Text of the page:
With a broken nose and an unbroken spirit, Max Scherzer gutted his way through 7.0 innings of shutout baseball with the fractured beak and dark swelling around his blue eye that he sustained — yesterday — on his way to secure this win and move into legendary status. For mere mortals, they would have been down-and-out and placed on the 10-day IL, but Scherzer took a page from the gridiron and most notably quarterback Ben Roethlisberger who was the last player who broke his nose and played through the game. While Scherzer downplayed the injury, it just adds to the book on this future Hall-of-Famer. To sweep a doubleheader from the Phillies under these conditions is just incredible. With this win, the Nationals moved back to 3.0 games under .500 and into sole possession of 3rd place in the NL East.
“In that particular moment of the game, he’s the guy you want out there,” manager Dave Martinez said of Scherzer in a 1-0 game with a runner on second base and no outs. “When he came in yesterday, he said he was good to start today.”
With the 7.0 inning shutout, Scherzer lowered his ERA to 2.62 which ranks him 7th in the Majors and 3rd in the National League. Scherzer’s 10 strikeouts tonight gave him 2,595 in his career which is just a dozen from tying Tom Glavine for 26th on the all-time list. Scherzer’s average fastball velocity was 96.2 mph tonight and he used the reachback fastball a few times tonight where he went to 98 mph. Scherzer hit fastball readings he has not achieved in 7-years. You have to believe the adrenaline kept him going and a reason why he was able to disregard the pain. Scherzer was able to pitch around trouble a couple of times including in the 7th inning when he gave up a lead-off walk then he struckout the final three batters of the inning to finish his night on 117 pitches.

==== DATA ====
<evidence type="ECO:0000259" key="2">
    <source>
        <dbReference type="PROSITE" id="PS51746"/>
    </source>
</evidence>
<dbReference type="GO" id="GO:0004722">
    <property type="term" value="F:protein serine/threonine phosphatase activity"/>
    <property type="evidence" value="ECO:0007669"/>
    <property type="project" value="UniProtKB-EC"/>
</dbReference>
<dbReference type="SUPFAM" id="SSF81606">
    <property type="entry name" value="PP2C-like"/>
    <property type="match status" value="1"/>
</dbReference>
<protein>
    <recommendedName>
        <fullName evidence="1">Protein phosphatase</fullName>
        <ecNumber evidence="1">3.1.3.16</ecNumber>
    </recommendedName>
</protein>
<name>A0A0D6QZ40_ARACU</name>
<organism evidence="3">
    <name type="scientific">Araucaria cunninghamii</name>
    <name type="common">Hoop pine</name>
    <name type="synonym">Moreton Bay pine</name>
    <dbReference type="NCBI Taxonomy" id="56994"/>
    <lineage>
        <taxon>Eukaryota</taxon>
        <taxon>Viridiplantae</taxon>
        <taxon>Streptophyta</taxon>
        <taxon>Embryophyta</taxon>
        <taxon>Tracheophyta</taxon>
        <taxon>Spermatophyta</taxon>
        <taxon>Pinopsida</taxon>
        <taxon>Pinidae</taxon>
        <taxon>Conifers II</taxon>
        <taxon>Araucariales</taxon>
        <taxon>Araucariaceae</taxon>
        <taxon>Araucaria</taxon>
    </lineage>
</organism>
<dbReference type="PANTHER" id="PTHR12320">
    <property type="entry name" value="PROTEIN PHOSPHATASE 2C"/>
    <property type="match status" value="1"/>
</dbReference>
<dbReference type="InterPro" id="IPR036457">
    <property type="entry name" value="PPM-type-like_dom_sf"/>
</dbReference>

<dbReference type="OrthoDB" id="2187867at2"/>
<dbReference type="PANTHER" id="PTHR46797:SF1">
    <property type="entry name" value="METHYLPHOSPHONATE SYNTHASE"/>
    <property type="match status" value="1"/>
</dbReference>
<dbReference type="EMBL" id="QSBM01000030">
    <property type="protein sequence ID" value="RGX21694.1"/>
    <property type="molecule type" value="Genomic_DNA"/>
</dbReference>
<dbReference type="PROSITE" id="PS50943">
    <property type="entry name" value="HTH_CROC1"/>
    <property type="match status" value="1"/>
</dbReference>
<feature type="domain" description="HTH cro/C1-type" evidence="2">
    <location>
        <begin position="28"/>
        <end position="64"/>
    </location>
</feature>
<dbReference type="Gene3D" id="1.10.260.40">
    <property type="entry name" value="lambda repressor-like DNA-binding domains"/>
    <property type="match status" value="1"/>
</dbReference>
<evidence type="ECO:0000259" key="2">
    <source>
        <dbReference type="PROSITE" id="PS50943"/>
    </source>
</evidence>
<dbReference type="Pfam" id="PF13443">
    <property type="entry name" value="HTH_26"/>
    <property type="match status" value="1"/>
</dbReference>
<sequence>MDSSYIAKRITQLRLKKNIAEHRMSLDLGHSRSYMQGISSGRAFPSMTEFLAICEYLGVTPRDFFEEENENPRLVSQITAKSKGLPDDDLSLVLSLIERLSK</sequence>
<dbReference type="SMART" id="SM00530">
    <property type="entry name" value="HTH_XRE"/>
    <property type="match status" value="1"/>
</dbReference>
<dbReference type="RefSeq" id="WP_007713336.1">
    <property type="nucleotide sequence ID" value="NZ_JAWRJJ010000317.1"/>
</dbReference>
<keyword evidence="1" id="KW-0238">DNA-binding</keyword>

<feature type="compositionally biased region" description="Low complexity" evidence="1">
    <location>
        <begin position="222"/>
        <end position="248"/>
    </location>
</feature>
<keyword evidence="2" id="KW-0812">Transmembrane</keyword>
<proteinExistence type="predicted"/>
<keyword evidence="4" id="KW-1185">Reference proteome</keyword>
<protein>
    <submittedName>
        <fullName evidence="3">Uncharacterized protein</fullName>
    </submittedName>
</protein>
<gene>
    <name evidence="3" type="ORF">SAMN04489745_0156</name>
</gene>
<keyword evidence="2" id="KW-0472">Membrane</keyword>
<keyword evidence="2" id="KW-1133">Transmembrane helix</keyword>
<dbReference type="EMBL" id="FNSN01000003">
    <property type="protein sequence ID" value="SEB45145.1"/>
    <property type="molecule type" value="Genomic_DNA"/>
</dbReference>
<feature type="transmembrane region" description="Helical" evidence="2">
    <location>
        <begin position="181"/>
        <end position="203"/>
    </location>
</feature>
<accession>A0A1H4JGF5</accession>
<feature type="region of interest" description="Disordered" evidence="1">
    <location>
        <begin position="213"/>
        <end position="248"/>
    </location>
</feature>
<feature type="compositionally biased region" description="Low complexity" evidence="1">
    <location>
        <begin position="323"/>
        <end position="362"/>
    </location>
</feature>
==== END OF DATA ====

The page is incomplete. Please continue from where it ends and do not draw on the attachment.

“We’re a good team, and we’re rolling,” Scherzer said. “It just felt like I had a good fastball today. Staying within my mechanics, and really driving through the ball. I felt good.”
All of the offense in theory that the Nationals and Scherzer needed was Brian Dozier‘s solo home run in the second inning when Dozier became the first Nats’ player since Adam Dunn in 2010 to homer in both ends of a doubleheader.
“I was kind of joking with [Max]: ‘Oh, you’re throwing today?’” Dozier said. “He kind of gave me a little — ‘Go to hell’ look. ‘Of course I’m throwing today. What do you mean?’”
In the 8th inning, the rookie Victor Robles added on the insurance run via his 10th home run of the season. The minimal one run lead left Scherzer, and the first man out of the bullpen little room for error. That extra run courtesy of Robles was much appreciated by his teammates who could not push across a run after Dozier’s blast.
The bullpen just needed clean innings, and they got it from both Wander Suero and Sean Doolittle for a perfect 8th and 9th innings. Suero had to protect that 1-0 game, and he had to face Jean Segura, Bryce Harper, and Scott Kingery. For Doolittle, he had a 2-0 lead to protect and he set-down Rhys Hoskins, Jay Bruce and Cesar Hernandez in order for his 15th save of the season.
After the game, Martinez disclosed that Erick Fedde would start tomorrow’s game against the Phillies, and Stephen Strasburg would get the Friday game against the Braves. From there it looks like Anibal Sanchez for Saturday and Joe Ross for Sunday unless Martinez and general manager Mike Rizzo have some other tricks up their sleeves. The Nationals called up Austin Voth as the 26th man for the doubleheader, and he was not used and will be sent back most likely tomorrow to the minors.